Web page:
1. Buffer – If you are just starting, this number might be zero. That is OK. But eventually, you will want to make more money than you are spending each month so that you can scale your business. This buffer can help you cover expenses when times are slow or if you get sick.
  2. Taxes – Your tax rate is something you should know. Talk with an accountant if you are not sure how to calculate this. I would recommend that you set aside 30% for taxes, but your situation may be different so feel free to adjust that number.
  3. Weekly Hours – How many hours per week do you want to work and bill for? Everyone’s tolerance for work is different and if you are just setting out on your freelance journey, you may be more willing to work more hours. Be sure to set aside some time each week to work ON your business.
  4. Daily Multiplier – This is more advanced but helpful to use. Basically, how many days per week do you want to work? The multiplier is the percentage of a 7-day week that each of your work days is a portion of. For example, if you plan to work 5 days a week, your multiplier is 0.2. If you planned to work 7 days a week, your multiplier is 0.14285.
  5. Small Project – Figure out the ideal number of weeks a “small project” would entail. Don’t think about it too much; pick a number we can always adjust later.
  6. Medium Project – Figure out the ideal number of weeks a “medium project” would entail. Don’t think about it too much; pick a number we can always adjust later
  7. Large Project – Figure out the ideal number of weeks a “large project” would entail. Don’t think about it too much; pick a number we can always adjust later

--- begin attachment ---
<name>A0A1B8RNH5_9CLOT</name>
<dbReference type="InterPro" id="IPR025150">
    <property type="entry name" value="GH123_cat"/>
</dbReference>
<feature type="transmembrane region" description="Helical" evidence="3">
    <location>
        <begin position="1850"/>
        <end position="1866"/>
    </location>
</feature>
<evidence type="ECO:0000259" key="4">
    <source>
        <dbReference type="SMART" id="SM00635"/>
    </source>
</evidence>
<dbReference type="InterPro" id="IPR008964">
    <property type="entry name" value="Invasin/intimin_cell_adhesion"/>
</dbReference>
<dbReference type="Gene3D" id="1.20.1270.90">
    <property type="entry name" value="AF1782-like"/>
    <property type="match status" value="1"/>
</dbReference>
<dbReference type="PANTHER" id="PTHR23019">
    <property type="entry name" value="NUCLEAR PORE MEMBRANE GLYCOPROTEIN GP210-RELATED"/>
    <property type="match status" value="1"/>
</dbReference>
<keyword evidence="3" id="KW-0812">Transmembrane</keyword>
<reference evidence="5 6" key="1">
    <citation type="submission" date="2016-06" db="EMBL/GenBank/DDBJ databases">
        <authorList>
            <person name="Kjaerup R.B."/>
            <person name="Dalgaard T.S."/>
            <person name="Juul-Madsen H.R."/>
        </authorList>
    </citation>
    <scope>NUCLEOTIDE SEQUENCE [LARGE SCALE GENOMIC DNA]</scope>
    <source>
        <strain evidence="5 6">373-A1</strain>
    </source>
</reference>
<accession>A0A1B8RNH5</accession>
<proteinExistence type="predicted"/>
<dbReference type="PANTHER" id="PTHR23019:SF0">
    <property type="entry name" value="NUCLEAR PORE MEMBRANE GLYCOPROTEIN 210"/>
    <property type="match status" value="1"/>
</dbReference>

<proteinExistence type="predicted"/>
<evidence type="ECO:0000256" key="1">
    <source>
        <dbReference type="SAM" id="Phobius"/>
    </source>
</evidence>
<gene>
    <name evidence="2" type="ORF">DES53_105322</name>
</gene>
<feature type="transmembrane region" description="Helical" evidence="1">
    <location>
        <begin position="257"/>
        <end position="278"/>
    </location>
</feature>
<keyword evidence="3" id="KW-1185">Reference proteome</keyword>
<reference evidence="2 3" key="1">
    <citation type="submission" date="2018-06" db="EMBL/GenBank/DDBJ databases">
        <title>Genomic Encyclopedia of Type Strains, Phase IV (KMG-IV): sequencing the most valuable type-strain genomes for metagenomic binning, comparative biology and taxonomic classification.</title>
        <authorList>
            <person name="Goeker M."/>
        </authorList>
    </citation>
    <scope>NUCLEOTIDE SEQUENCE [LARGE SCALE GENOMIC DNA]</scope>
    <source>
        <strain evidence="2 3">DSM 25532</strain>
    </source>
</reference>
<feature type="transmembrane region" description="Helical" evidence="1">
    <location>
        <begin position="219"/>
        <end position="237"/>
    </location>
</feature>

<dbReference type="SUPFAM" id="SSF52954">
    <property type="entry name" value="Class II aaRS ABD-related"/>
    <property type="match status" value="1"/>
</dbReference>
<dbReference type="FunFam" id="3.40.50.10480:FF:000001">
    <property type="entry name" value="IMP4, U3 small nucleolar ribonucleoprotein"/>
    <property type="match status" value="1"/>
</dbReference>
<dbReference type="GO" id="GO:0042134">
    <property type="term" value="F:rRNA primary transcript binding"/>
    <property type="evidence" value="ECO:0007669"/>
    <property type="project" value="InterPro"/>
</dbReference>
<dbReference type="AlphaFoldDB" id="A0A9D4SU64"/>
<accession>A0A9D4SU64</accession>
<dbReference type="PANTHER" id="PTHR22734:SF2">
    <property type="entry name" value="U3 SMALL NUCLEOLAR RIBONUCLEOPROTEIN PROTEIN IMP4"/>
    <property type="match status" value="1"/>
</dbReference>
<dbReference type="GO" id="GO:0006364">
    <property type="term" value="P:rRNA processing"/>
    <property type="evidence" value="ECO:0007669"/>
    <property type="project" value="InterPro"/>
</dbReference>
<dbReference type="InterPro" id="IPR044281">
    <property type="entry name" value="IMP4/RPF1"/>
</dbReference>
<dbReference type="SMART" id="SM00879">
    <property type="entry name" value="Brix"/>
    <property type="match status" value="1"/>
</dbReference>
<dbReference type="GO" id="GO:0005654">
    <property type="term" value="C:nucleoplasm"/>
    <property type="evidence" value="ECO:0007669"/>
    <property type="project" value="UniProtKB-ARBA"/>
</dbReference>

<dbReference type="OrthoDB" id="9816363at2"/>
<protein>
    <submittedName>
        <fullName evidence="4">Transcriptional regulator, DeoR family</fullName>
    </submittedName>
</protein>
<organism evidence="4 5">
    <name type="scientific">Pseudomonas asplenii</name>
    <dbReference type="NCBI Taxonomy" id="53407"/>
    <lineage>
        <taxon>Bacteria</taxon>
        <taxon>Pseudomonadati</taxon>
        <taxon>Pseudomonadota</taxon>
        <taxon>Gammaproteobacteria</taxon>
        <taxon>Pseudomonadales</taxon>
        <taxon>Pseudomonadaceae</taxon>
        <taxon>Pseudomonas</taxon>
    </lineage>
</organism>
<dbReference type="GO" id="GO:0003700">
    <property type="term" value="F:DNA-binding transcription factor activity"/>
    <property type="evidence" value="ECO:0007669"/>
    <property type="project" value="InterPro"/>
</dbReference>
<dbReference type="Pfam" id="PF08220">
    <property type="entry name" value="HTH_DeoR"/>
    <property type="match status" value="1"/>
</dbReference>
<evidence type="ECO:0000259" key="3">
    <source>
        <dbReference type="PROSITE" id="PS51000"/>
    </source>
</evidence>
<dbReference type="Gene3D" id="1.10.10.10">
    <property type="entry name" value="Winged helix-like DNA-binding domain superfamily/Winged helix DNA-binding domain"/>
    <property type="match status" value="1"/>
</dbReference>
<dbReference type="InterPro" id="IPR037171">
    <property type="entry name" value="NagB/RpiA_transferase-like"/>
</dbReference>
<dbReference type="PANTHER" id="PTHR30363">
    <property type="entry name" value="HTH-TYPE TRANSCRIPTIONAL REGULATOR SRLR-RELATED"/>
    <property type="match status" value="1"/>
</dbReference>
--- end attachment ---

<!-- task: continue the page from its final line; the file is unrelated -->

We are going to use these numbers to calculate our ideal rates.

Step 3: Calculate

For those using my Notion/Google Sheets template, you can skip this step, as it does all the math for you!
Get the template and mini course here!

Alright, it is math time!

We will use our Monthly Expense Number and the Numbers from Step 2 to calculate our Bare Minimum Monthly Income and our hourly, daily, weekly, and project rates.

Here are the exact formulas for each one:

Bare Minimum Monthly Income

Monthly Expenses = All of your expenses added up for the month

Taxes = [Tax %] × [Monthly Expenses]

Buffer = [Buffer %] × [Monthly Expenses]

Now add all three numbers up, and you have your monthly bare minimum.

We can then take this and also create our Yearly Bare Minimum by multiplying the Monthly Bare Minimum by 12.

You should now have 2 numbers that we are going to use for a lot of the remaining calculations:

  • Monthly Bare Minimum
  • Yearly Bare Minimum

Suggested Weekly Rate

For this, we take our yearly bare minimum and divide by 52 (number of weeks in a year). This will give us the minimum that we need to make each week or if we did a project based on a weekly rate, then we now know the least we should accept.

Weekly Rate = [Yearly Bare Minimum] / 52

Suggested Daily Rate

For this, we take our weekly rate and multiply it by our daily multiplier.

Suggested Daily Rate = [Weekly Rate] × [Daily Multiplier]

Suggested Hourly Rate

For this, we take our Weekly Rate and divide it by the Weekly Hours.

Suggested Hourly Rate = [Weekly Rate] / [Weekly Hours]

Suggested Small Project Rate